August 7, 2013

Alcott: A Golden Goose (and a phoenix)

Weary after the sudden success of Little Women after years of hard work as a writer, Louisa May Alcott traveled to Europe with her sister May Alcott and a friend. The trip was in part for rest but also because she found her new celebrity status more than a bit burdensome. In Bex, Switzerland on August 7, 1870, she wrote to Thomas Niles, her agent for the Roberts Brothers publishing house, that she was still receiving multiple requests for contributions. "I am truly grateful," she told him, "but having come abroad for rest I am not inclined to try the treadmill till my year's vacation is over." Instead, Alcott offered Niles a poem which she called "a trifle in rhyme," which she said would serve "as a general answer to everybody." The poem, "The Lay of a Golden Goose," is among her most autobiographical works (and the title is a pun; "lay" is a synonym for "poem"):

Long ago in a poultry yard
One dull November morn,
Beneath a motherly soft wing
A little goose was born.

Who straightway peeped out of the shell
To view the world beyond,
Longing at once to sally forth
And paddle in the pond.

"Oh! be not rash," her father said,
A mild Socratic bird;
Her mother begged her not to stray
With many a warning word.

But little goosey was perverse,
And eagerly did cry,
"I've got a lovely pair of wings,
Of course I ought to fly."

The poem obviously references Alcott's own upbringing and the influence of her parents, but it also references her lack of success before Little Women. Owl characters in the poem note, "No useful egg was ever hatched / From transcendental nest." But the little goose was determined and soon is able to fly. Here, the poem directly addresses Niles, who inspired and pushed Alcott to write the book that became her most famous:

At length she came unto a stream
Most fertile of all Niles,
Where tuneful birds might soar and sing
Among the leafy isles.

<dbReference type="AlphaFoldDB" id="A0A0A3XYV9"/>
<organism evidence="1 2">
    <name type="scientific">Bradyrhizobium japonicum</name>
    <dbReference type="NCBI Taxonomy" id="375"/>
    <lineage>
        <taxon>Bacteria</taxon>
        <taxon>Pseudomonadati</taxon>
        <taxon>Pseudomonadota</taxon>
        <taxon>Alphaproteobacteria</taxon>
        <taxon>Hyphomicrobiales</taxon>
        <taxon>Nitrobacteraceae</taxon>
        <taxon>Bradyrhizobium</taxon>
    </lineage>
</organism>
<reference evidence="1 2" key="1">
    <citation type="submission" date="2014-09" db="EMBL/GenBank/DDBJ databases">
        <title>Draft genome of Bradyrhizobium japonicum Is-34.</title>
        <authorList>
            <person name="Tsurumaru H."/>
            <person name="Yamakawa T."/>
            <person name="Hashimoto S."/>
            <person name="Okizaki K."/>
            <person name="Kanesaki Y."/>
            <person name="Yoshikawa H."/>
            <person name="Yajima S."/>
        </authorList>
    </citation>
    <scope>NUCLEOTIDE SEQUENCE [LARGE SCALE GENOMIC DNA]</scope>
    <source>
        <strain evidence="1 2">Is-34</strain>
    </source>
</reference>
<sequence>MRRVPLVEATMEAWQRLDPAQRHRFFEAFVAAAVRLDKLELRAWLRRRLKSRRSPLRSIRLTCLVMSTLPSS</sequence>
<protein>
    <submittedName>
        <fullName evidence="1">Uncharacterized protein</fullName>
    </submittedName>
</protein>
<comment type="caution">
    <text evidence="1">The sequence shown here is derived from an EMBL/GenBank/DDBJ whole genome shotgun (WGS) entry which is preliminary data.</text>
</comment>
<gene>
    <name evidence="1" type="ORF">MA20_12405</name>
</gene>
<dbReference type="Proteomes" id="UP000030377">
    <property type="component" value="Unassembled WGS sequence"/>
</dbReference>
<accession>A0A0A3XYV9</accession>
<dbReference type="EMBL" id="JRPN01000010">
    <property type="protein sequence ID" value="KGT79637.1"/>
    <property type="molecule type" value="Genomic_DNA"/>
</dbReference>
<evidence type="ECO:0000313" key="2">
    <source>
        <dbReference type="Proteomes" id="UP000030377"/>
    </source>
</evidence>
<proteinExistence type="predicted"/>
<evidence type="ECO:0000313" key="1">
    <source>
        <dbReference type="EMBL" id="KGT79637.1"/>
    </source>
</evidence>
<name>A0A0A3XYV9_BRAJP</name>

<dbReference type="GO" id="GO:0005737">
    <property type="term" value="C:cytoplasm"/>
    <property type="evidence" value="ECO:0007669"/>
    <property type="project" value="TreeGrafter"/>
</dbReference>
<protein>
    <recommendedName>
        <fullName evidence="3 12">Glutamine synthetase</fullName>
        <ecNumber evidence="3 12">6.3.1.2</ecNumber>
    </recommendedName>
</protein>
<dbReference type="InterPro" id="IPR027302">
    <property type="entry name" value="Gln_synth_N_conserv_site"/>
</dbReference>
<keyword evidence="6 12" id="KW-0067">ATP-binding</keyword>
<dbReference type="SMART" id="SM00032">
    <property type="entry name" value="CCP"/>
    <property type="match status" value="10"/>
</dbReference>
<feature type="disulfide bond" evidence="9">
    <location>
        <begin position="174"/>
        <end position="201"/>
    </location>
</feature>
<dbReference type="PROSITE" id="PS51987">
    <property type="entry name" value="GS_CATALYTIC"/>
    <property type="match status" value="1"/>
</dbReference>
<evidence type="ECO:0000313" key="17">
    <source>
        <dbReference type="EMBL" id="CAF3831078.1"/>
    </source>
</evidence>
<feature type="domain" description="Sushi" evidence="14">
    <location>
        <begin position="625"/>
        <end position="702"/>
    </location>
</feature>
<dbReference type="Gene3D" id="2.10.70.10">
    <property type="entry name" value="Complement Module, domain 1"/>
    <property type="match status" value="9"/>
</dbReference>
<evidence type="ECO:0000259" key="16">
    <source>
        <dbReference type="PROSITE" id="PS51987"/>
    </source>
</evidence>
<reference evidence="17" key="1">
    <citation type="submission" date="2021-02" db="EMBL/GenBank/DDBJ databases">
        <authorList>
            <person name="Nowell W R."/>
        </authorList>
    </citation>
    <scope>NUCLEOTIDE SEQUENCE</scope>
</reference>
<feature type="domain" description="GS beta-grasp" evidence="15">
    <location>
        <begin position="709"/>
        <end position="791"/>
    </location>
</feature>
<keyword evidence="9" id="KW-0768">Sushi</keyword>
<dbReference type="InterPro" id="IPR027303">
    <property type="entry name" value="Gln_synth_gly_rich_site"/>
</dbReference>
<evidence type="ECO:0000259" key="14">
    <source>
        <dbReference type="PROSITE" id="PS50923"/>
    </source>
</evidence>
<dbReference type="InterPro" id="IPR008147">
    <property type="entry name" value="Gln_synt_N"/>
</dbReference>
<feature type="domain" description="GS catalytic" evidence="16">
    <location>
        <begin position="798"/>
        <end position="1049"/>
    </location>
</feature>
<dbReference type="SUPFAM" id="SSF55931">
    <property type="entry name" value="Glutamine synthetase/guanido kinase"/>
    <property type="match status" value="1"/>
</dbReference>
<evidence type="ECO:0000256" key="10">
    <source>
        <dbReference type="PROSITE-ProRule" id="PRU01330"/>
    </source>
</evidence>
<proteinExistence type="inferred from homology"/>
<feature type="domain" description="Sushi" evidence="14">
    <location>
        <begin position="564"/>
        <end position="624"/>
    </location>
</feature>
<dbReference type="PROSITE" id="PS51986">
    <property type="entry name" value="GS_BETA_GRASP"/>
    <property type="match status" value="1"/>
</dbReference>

Here did she build a little nest
Beside the waters still,
Where the parental goose could rest
Unvexed by any bill.

And here she paused to smooth her plumes,
Ruffled by many plagues;
When suddenly arose the cry,
"This goose lays golden eggs."

At the revelation of the goose's golden eggs, her previous critics, including fellow fowl, change their tune and begin praising the awkward little goose ("Rare birds have always been evoked / From transcendental nests!"). In fact, her newly converted supporters demanded she keep laying more and more golden eggs. After a while, however, she refused:

So to escape too many friends,
Without uncivil strife,
She ran to the Atlantic pond
And paddled for her life.

Soon up among the grand old Alps
She found two blessed things,
The health she had so nearly lost,
And rest for weary limbs.

But still across the briny deep
Couched in most friendly words,
Came prayers for letters, tales, or verse,
From literary birds.

Whereat the renovated fowl
With grateful thanks profuse,
Took from her wing a quill and wrote
This lay of a Golden Goose.

Despite her promises to herself, however, Alcott did find time to write during her vacation. While she was in Rome, she completed the sequel to her book, Little Men. Still, she also enjoyed the rest she so desperately desired. In the same letter to Niles, she concluded, "I am rising from my ashes in a most phoenix-like manner."


  1. I wish she could have imagined a character who lived out her life as she did. Nevertheless, she's right that in success the critics rush to admire what they previously ignored or disdained.